So, it’s no great surprise that I like to be as prepared when I travel. By the time my next blog post is due in a fortnight, I’ll be in the midst of the Bouchercon World Mystery Convention, this year in Raleigh, North Carolina. There are quite a few of the MiE crowd going, and I’m thoroughly looking forward to catching up with everyone.

This year I have the privilege to be one of the International Guests of Honor along with Scottish author/publisher/agent and all round Man of Mystery, Allan Guthrie. Our own Jeff Siger will be chairing our Spotlight Interview on Friday afternoon. Expect lots of talk about recent developments, and mention of Al’s Maine Coon cats.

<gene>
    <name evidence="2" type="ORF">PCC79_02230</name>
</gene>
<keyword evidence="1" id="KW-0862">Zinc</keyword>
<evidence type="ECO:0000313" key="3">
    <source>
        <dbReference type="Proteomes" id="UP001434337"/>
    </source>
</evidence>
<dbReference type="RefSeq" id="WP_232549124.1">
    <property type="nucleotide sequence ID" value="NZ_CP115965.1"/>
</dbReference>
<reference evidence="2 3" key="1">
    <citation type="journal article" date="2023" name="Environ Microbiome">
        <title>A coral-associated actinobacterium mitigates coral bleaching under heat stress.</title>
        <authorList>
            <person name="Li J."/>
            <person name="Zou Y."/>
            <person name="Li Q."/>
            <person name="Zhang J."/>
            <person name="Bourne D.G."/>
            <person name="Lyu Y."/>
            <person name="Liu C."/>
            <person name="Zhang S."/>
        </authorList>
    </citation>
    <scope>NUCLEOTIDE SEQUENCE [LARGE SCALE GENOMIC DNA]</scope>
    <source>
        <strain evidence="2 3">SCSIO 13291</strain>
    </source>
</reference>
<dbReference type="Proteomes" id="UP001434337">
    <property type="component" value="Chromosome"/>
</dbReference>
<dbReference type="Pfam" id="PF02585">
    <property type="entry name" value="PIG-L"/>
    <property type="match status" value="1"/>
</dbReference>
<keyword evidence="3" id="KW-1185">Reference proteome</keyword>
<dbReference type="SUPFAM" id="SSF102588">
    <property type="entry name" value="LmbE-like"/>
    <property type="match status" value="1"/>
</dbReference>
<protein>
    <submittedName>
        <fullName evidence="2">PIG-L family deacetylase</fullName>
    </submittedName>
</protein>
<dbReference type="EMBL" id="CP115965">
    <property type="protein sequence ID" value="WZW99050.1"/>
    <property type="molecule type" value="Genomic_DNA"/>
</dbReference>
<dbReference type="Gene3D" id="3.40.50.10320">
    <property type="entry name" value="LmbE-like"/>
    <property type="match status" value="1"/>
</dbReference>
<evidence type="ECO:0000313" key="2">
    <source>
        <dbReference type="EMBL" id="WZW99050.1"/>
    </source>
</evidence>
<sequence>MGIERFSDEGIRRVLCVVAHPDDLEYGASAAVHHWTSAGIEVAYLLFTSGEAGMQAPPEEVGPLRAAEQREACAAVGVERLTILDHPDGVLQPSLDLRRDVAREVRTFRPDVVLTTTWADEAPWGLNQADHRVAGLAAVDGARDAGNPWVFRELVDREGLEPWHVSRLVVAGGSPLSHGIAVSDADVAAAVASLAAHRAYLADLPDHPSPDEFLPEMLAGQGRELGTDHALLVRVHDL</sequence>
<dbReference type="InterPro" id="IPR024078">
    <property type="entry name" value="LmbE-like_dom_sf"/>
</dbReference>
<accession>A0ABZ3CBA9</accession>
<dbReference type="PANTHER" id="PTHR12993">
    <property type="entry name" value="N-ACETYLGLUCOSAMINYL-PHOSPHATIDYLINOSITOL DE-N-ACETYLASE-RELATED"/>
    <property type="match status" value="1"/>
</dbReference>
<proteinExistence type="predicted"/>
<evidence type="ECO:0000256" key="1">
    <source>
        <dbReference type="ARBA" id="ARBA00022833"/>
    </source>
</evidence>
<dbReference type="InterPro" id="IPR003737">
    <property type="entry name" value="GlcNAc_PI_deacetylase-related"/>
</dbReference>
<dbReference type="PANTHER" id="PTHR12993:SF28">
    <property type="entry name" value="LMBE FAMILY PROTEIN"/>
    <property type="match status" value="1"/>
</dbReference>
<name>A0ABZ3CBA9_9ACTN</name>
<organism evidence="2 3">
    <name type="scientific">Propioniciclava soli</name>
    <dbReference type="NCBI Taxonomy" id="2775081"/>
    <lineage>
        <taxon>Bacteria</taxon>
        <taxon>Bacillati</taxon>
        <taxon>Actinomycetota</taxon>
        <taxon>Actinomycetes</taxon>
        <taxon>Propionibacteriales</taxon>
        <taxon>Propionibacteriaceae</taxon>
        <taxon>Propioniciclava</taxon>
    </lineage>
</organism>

Not one of Al's cats. Maine Coon/Ragdoll cross kitten in full-size bucket!

If you want to see the full schedule for Bouchercon, including all the fascinating panels where Murder Is Everywhere members are taking part, see here.

I’m also very excited because those lovely people at Felony & Mayhem Press are bringing out spanking new editions of the early Charlie Fox books, with some very snazzy new covers, as you can see here:

There will be lots of other things going on, including a trip to a local gun range, which I’ve put as a Lot in the Live Charity Auction on Friday evening, this year to benefit two local charities, the Triangle Literacy Council and the Read and Feed program. There are plenty of other goodies up for grabs, including a basket of signed books from Murder Is Everywhere members. Felony & Mayhem have asked me for some goodies for their raffle, as well, including a personal self-defence lesson. (Always supposing my back doesn’t have a relapse between now and then!)